Bottom line - there is no right or wrong way to build a custom guitar. It is impossible for another person to know what you want to hear in your head. With every single component in a guitar, you will find people here that love them or hate them. At this stage in your hobby, determine what YOU want to end up with, what your budget is, and what parts availability you have. Once you have that figured out, we can help you a little better.
     
    Last edited: Jan 19, 2021
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  16. Boreas

    Boreas Friend of Leo's Silver Supporter

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    To address another issue, some of the companies you mention are NOT manufacturers. For instance, Mojotone and Emerson, are companies that sell CRL/Switchcraft/CTS components with their brand on them. They do this by special-ordering components with specifications that differ from the manufacturers' OTC specs. For instance, Emerson "custom" pots may have closer tolerances on resistance values, tapers, and even turning torque. But they do not make them. Because they pay slightly more for these custom specs, it gets passed on to the customer. Don't get me wrong - still great parts - but starting to wander into the realm of esoterica and cork-sniffing. If you are trying to just create a decent guitar at an affordable cost, I would forget the esoterica. That is a rabbit hole you don't want to go down at this point. You should do just fine with Allparts as a source of components.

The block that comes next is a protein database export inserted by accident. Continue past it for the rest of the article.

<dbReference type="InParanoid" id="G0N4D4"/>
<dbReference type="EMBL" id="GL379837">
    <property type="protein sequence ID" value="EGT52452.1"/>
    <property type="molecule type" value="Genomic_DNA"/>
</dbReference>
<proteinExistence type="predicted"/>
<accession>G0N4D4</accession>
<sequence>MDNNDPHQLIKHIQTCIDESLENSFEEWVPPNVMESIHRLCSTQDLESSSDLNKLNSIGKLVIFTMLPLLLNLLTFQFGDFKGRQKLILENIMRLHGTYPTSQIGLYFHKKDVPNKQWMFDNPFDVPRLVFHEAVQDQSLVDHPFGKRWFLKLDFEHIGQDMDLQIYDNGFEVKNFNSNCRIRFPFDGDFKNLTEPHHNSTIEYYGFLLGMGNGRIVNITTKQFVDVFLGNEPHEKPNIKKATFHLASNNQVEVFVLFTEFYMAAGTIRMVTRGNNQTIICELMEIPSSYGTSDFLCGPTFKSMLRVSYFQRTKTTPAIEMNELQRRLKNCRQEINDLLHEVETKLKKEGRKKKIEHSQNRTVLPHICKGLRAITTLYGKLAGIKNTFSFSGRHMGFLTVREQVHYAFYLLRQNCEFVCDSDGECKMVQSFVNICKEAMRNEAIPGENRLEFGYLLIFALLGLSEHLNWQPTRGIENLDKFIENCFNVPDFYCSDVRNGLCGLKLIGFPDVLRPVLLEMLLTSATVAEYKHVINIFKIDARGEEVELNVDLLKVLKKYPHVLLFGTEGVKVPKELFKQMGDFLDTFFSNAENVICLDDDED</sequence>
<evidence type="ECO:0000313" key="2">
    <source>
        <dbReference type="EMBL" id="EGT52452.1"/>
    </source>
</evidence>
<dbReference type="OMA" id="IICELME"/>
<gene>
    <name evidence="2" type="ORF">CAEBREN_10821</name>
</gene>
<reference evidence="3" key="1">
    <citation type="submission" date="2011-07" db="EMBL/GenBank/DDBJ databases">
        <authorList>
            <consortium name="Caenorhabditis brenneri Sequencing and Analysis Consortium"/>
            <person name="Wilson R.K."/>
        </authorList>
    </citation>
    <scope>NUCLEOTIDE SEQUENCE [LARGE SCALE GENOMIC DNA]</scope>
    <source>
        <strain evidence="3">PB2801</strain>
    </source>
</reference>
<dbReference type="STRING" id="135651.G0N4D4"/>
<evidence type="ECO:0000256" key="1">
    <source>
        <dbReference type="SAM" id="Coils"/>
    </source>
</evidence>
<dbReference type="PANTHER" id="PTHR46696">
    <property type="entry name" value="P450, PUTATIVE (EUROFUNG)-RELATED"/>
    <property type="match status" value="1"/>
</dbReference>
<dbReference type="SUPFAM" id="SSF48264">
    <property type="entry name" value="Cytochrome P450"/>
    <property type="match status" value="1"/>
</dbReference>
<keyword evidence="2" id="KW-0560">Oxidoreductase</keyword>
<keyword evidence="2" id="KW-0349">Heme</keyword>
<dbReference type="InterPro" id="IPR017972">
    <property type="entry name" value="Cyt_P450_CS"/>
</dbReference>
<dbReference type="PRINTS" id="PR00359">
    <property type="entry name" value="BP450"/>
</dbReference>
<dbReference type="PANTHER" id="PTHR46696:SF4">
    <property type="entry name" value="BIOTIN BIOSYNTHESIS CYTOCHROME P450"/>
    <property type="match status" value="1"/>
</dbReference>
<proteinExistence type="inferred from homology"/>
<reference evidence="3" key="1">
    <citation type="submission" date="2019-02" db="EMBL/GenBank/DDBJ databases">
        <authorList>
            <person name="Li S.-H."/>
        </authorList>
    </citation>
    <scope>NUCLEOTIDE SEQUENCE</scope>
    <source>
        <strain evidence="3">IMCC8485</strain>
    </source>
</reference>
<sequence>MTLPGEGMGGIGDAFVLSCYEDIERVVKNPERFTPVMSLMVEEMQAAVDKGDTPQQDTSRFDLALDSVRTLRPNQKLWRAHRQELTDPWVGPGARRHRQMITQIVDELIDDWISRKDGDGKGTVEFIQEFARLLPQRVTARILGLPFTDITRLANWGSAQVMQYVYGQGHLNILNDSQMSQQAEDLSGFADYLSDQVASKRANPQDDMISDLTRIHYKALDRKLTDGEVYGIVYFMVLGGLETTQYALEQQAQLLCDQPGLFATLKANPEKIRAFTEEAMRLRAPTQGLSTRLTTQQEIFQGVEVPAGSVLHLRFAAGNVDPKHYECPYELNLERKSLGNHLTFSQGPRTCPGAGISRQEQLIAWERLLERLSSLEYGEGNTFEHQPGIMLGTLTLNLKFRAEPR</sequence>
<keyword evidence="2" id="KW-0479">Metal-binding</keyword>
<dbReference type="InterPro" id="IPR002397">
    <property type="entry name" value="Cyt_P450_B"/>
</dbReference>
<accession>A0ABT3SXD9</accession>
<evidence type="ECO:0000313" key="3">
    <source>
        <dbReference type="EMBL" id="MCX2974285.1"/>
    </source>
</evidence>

17. beanluc

    beanluc Tele-Holic

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    Yeah, we all know the rules. When someone's wrong on the internet - well, I don't have to tell you.
     
  18. ReneJaszi

    ReneJaszi TDPRI Member

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    I apologise for not providing enough information.

    I just want a high-end guitar that I made and I play. I do not want to sell it.
    I want to build a guitar because it feels different and stock telecaster don't have the things I want and I don't want to spend on a Custom Shop model.
    I looked at 2020 Fender Vinteras but I want a purple nitro finish and different pickups so adding that up I can modify a new fender 50's Vintera OR put it together myself for the same price (also the feeling that I created something)
    In the pickup department my plans are:
    • Bridge Pickup: '51 Nocaster
    • Neck Pickup: Twisted Tele
    • Controls: Present Day Tele
    This is taken from a 52' Fender Custom Shop tele. I love how twangy this pickup config. sounds.
    For the budget: I want to stretch it out over 1 or 2 years, so when I have some extra money I buy some parts. Slowly putting it together piece by piece. But the budget that I don't want to pass is around 1250 pounds.

    Thank you for your help it is greatly appreciated.
     
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  19. archetype

    archetype Fiend of Leo's

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    Fender buys wholesale from these companies. A Fender bagged part will be Switchcraft, CRL, etc. The only difference is the cardboard tag on the bag and an extra dollar or so.
     
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  20. moosie

    moosie Doctor of Teleocity Silver Supporter

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    I recommend learning to do it yourself. However, if like Snidely, you may not have a half-hour left (apparently :D:twisted:), I'd get a 920D. They use top quality components, are wired insanely neat, and honestly I can barely buy the parts for as cheap as they sell entire harnesses with control plate. To be clear, I've never bought one (from anyone), but I think I'd be pleased with the materials and workmanship in the 920D, and I already love the price.